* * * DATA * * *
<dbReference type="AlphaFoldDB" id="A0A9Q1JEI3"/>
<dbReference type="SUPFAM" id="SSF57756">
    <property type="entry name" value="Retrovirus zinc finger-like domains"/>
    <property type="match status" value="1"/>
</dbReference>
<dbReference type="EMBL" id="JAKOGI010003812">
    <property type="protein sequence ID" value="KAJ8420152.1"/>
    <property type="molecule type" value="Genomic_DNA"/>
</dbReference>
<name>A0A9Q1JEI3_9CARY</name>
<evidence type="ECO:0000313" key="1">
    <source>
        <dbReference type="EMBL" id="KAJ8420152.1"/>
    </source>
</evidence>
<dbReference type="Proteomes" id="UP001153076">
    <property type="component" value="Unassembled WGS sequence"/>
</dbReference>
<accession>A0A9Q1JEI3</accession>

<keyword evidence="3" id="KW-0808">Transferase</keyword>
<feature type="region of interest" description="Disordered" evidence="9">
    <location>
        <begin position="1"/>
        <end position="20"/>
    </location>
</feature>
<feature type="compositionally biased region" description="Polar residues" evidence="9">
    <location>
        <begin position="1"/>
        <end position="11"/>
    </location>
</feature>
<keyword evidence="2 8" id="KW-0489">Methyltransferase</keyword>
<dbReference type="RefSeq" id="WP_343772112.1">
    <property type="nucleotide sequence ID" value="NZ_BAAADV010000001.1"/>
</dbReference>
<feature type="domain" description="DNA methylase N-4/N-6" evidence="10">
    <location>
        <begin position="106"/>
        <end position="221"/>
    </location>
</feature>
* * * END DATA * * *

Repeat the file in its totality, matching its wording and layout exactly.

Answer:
<dbReference type="AlphaFoldDB" id="A0A9Q1JEI3"/>
<dbReference type="SUPFAM" id="SSF57756">
    <property type="entry name" value="Retrovirus zinc finger-like domains"/>
    <property type="match status" value="1"/>
</dbReference>
<dbReference type="EMBL" id="JAKOGI010003812">
    <property type="protein sequence ID" value="KAJ8420152.1"/>
    <property type="molecule type" value="Genomic_DNA"/>
</dbReference>
<name>A0A9Q1JEI3_9CARY</name>
<evidence type="ECO:0000313" key="1">
    <source>
        <dbReference type="EMBL" id="KAJ8420152.1"/>
    </source>
</evidence>
<dbReference type="Proteomes" id="UP001153076">
    <property type="component" value="Unassembled WGS sequence"/>
</dbReference>
<accession>A0A9Q1JEI3</accession>

<keyword evidence="3" id="KW-0808">Transferase</keyword>
<feature type="region of interest" description="Disordered" evidence="9">
    <location>
        <begin position="1"/>
        <end position="20"/>
    </location>
</feature>
<feature type="compositionally biased region" description="Polar residues" evidence="9">
    <location>
        <begin position="1"/>
        <end position="11"/>
    </location>
</feature>
<keyword evidence="2 8" id="KW-0489">Methyltransferase</keyword>
<dbReference type="RefSeq" id="WP_343772112.1">
    <property type="nucleotide sequence ID" value="NZ_BAAADV010000001.1"/>
</dbReference>
<feature type="domain" description="DNA methylase N-4/N-6" evidence="10">
    <location>
        <begin position="106"/>
        <end position="221"/>
    </location>
</feature>